(2012; 120 pages)
Highlights from UNTANGLING THE WEB, 15th Edition:
The price of tenofovir-based regimens is now nearly the same (when combined with nevirapine), or lower (when combined with efavirenz), than AZT-based regimens, for countries that can access generic versions because patents do not form a barrier, or where voluntary licences allow access to generic versions.
The fixed-dose combination of TDF/FTC/EFV (produced by Merck/BMS/Gilead) which is an adherence-friendly once-a-day pill has remained priced at $613 and $1033 per patient per year (ppy) for lower-income and lower-middle-income countries, respectively, for the last five years. For middle-income countries, prices can be even higher, as most companies have eliminated their standardised discount programmes for these countries, in favour of case-by-case price negotiations.
The price of the TDF/3TC/EFV co-pack of two pills to be taken once a day has come down by 20% since last year, to $113 ppy, making it the most affordable option of the WHO recommended first-line regimens, with the added benefit of once-daily dosing.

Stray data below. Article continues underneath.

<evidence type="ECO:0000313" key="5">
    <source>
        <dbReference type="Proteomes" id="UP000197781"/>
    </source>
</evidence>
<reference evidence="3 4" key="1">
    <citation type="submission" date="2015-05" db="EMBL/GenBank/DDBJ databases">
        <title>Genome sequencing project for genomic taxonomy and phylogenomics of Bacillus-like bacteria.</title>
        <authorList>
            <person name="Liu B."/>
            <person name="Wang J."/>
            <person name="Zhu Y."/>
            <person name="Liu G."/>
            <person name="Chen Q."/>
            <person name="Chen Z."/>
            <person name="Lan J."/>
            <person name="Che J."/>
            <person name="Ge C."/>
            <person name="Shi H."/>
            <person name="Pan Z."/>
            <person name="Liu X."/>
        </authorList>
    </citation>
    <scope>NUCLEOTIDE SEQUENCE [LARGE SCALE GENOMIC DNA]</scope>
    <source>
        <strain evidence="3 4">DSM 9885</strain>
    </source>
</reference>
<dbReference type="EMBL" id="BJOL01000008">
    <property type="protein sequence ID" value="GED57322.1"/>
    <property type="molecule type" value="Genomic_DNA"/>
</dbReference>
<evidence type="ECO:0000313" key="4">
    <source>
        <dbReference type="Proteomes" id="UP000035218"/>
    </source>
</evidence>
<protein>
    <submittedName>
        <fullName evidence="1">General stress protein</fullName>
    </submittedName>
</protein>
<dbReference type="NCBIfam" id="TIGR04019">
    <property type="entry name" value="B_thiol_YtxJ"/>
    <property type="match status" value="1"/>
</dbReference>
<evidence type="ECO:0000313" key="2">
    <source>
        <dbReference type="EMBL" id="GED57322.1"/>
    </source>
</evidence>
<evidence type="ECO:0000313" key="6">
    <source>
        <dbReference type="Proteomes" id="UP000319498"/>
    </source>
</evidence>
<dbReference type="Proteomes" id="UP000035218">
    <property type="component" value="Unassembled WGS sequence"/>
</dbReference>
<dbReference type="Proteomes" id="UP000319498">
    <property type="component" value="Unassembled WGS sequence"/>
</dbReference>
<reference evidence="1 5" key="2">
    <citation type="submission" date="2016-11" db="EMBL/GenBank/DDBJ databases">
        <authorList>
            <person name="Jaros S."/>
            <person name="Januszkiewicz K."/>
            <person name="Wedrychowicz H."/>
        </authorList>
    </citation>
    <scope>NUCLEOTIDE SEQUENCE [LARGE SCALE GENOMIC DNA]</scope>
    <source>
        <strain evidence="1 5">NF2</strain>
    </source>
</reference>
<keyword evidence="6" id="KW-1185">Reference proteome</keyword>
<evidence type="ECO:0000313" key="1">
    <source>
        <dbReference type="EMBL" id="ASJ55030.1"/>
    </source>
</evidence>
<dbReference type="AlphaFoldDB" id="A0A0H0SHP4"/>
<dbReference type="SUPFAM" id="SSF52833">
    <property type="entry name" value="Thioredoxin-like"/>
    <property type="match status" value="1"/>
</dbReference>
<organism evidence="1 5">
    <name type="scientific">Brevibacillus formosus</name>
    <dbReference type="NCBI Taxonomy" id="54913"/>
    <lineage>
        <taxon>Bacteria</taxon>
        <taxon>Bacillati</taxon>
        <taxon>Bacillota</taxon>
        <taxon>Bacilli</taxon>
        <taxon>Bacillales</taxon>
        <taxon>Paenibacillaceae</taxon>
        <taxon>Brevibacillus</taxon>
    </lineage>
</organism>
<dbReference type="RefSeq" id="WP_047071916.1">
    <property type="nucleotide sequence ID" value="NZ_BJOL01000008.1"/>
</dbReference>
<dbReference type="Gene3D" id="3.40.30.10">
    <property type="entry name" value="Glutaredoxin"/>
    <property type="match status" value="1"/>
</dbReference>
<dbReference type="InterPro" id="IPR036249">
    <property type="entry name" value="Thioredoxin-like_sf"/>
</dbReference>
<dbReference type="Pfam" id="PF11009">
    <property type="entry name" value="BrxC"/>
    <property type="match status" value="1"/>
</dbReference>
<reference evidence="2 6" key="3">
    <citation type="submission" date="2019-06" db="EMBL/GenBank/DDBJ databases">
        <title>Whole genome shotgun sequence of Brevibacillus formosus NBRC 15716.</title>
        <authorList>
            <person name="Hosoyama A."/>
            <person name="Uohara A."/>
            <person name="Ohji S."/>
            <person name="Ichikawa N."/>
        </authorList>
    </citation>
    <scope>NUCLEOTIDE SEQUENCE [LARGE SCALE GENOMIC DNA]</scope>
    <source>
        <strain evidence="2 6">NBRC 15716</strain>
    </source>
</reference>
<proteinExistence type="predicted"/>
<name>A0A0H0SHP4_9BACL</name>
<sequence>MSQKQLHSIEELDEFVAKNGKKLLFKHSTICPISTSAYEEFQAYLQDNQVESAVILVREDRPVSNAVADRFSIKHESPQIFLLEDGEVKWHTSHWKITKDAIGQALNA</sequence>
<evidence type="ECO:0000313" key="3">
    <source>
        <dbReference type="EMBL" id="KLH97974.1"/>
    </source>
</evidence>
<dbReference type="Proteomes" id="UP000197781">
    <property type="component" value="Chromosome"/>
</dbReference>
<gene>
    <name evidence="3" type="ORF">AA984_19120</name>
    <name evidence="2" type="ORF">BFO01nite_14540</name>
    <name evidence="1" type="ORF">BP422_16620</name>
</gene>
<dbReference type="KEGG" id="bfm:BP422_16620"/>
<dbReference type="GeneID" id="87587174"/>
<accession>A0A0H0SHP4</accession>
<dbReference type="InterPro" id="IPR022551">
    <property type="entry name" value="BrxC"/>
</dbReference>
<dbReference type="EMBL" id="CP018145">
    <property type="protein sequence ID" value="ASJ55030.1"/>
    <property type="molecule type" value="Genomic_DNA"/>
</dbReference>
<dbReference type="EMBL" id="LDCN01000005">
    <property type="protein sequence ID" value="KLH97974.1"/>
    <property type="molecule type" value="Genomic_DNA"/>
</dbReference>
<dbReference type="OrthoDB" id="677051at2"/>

Today s most affordable second-line regimen (AZT/3TC + ATV/r) is priced at $399 ppy, down from $442 for last year s most affordable combination. This however is still three times more than the most affordable first-line regimen. For countries where generic versions cannot be used because of patent barriers or because they are excluded from the geographical scope of the voluntary licences, the price can be many times higher.